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November 2012


“P” Is for Partnership

A well-known poem by Robert Frost, “Mending Walls,” contains the famous line “Good fences make good neighbors.” This is also how a 2011 blog post on productive partnerships begins. The blogger pointed out that, while fences might support neighbors’ relationships, they don’t serve partnerships well at all. I have been interested recently in specifically what makes for good partnerships for two very important reasons: (1) Strategic partnerships and alliances are growing in importance and numbers as industries consolidate, research dollars shrink, and global opportunities open up; and (2) As the Baldrige Program looks to the next 25 years, I believe strategic partnerships will be critical to our growth and outreach. Indeed, the emerging Baldrige Enterprise is an important partnership we are building right now.

In the 2013–2014 Criteria for Performance Excellence (available mid-December 2012), the term partners appears on 24 out of 60 pages. The Baldrige Criteria define partners as “key organizations or individuals who are working in concert with your organization to achieve a common goal or vision.”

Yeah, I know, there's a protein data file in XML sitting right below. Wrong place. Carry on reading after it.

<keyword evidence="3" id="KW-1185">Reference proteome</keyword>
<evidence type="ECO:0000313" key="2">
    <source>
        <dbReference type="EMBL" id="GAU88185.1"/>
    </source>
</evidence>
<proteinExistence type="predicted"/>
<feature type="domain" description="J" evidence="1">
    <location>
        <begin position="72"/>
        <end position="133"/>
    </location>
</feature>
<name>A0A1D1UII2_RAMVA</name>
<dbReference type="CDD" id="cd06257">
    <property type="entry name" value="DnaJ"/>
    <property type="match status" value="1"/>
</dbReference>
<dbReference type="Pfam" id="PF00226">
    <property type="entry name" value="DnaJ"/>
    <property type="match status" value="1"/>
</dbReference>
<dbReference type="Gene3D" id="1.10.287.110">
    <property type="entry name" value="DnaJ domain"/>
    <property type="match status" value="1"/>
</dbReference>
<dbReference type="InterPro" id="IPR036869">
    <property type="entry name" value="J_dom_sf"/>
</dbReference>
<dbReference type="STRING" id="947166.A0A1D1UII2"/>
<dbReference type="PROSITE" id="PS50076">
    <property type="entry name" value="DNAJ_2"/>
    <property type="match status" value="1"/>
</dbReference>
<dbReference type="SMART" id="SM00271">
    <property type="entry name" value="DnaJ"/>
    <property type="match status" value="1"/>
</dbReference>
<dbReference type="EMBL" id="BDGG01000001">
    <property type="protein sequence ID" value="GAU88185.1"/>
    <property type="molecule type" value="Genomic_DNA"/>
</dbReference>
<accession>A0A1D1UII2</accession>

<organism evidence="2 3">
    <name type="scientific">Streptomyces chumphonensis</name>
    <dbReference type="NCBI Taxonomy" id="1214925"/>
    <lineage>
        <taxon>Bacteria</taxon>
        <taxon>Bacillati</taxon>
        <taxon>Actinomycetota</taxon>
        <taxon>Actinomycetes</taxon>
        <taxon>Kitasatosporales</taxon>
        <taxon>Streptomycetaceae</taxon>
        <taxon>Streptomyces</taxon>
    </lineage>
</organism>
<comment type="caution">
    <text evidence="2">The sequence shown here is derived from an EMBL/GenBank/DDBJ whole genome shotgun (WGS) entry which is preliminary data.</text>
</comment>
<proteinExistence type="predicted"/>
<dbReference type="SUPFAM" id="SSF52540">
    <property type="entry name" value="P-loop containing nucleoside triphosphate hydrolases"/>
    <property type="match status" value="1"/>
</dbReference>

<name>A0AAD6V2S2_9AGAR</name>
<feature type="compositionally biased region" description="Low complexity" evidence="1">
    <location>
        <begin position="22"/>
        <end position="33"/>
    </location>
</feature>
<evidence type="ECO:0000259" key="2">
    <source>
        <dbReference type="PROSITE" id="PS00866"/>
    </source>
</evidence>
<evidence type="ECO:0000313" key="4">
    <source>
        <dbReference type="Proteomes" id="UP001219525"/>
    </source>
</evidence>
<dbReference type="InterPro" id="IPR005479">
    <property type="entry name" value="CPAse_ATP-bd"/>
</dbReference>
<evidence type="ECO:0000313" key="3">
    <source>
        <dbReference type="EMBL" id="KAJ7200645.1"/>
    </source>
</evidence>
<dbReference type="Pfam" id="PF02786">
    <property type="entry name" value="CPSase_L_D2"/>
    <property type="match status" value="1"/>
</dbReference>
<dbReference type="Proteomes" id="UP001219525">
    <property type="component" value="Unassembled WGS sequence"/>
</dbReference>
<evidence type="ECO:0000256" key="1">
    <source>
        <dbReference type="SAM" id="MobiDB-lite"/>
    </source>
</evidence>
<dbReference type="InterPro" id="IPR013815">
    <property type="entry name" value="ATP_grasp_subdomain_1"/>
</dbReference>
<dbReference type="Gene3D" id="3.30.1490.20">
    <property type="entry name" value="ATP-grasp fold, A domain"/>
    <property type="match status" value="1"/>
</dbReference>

I have learned that there is much more to successful partnering than this simple definition states. Some of those keys to success are embedded in the Baldrige Criteria’s many questions related to partners. Those questions about partners appear in the Organizational Profile; categories 1 (Leadership), 2 (Strategic Planning), 4 (Measurement, Analysis, and Knowledge Management); and the Baldrige Core Values and Concepts. Partners also contribute significantly to an organization’s success in relation to numerous category 7 items (Results).

Based on my readings and observations over time, I have divided the characteristics of partnership success into three levels: (1) the entry level, (2) the decision level, and (3) the operational level. All three levels are necessary for success and may be approached sequentially as the partnership is developed. A lack of compatibility between organizations in relation to any of the characteristics is cause for pause at a minimum and could be a signal not to proceed with a partnership if differences can’t be resolved. The further down the levels you go, the more likely it is that differences can be resolved, although they may require some effort. Conversely, the higher up you are on the list, the more carefully potential partners need to consider whether any differences that exist between them are reconcilable.